Between The Lines' Melinda Tuhus spoke with Conrad Schneider, advocacy director of the Clean Air Task Force, about the latest developments, and some of the contradictions inherent for those living near coal extraction sites when it is cleaned up for burning in plants, often hundreds of miles away.
CONRAD SCHNEIDER: Since 2004, probably the biggest news is that the sulfur dioxide and nitrogen oxide pollution has been cut in half nationally, and the reason for that is the installation of about 130 new emission control devices -- typically they're called scrubbers. And as a result of that reduction in pollution, the number of deaths, for example, due to coal-fired particulate pollution, has dropped from the 2004 level, which was 24,000, down to a little over 13,000 in this year. So that's the good news. The bad news is that 13,000 people dying prematurely from coal plant pollution is still too many, and it's unacceptably high. What this report points to is that we can finish this job. By installing over 100 scrubbers, we were able to cut pollution in half without noticing any increase in electric prices, natural gas prices and without seeing any problems with reliability in the power system. That means we can go further and if we are resolute about cleaning up the rest of the plants, we can finish the job of reducing this toll from coal.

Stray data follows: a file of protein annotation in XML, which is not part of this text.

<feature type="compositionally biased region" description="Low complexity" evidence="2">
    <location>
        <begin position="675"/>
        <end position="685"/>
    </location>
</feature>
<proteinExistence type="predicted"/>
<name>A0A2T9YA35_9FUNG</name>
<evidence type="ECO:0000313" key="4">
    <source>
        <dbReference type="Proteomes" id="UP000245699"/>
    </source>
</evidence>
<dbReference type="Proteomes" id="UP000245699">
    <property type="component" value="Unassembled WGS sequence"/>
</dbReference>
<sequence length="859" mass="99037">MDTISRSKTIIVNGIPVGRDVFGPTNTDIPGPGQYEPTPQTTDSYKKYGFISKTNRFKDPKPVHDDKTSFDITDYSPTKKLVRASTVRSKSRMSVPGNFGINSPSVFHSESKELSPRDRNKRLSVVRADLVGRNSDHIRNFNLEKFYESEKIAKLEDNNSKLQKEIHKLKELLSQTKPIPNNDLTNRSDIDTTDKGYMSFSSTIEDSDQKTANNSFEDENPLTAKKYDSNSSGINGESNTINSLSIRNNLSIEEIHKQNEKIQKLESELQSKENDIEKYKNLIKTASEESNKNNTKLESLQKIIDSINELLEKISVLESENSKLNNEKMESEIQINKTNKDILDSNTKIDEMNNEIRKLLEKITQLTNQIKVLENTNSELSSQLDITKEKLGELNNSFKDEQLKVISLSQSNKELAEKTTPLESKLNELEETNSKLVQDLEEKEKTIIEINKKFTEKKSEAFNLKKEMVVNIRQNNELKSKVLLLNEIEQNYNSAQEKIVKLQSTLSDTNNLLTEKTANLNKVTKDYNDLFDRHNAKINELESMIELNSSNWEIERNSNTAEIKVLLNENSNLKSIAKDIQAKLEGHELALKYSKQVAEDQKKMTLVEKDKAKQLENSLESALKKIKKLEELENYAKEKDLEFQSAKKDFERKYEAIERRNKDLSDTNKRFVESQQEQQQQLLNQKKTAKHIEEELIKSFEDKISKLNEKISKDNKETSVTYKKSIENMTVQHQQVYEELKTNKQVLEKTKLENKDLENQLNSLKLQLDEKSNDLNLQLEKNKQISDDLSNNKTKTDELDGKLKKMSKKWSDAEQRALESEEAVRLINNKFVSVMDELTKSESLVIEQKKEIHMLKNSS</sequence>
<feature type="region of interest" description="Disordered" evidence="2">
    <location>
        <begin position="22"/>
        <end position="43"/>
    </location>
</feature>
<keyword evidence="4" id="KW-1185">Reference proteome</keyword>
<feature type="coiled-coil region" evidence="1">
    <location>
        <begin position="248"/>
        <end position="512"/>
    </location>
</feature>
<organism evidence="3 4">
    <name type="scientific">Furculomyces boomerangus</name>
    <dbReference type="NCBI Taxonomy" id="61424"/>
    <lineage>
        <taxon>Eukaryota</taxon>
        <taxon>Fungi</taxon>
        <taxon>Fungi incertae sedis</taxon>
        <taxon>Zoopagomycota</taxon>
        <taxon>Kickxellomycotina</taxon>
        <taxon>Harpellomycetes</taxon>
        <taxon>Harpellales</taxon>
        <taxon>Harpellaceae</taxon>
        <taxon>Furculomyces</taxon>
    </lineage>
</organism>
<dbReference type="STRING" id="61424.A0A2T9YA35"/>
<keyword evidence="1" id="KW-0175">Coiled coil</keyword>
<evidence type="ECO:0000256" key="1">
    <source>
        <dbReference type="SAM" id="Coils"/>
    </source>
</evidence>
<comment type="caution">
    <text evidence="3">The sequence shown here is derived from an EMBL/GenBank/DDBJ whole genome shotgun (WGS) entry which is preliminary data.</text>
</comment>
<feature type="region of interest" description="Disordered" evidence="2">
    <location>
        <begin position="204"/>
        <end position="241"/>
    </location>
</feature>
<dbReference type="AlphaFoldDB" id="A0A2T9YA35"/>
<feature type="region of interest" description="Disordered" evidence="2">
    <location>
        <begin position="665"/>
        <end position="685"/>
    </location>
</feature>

BETWEEN THE LINES: When I was in West Virginia last year, I met folks who said that as requirements for cleaner coal for power plants went into effect, the coal was cleaned near where it was mined and the cleanup left their communities with even more toxic pollution. Does the Clean Air Task Force have a position on whether coal should be phased out as soon as possible, or do you just want to clean it up?
CONRAD SCHNEIDER: I think the fact of the matter is that from cradle to grave, coal is probably the most damaging fuel we have. We put out a report several years ago, actually called "Cradle to Grave," which documented all the ways that coal is devastating to the environment. And when you allude to the notion in West Virginia that the coal has to be cleaner when it's delivered to the power plants, that some of the residue is left behind; that's exactly right. They call it "spray and pray" because they treat the coal land, then they move it out. The problem is that nationally, half of our power comes from coal and in West Virginia, almost 100 percent of it comes from coal, and wishing is not going to make that go away. I guess our position is, as long as we're going to have coal, it needs to be tightly regulated, so its emissions and waste products do as little to foul the air as possible, as we're transitioning to a cleaner energy economy.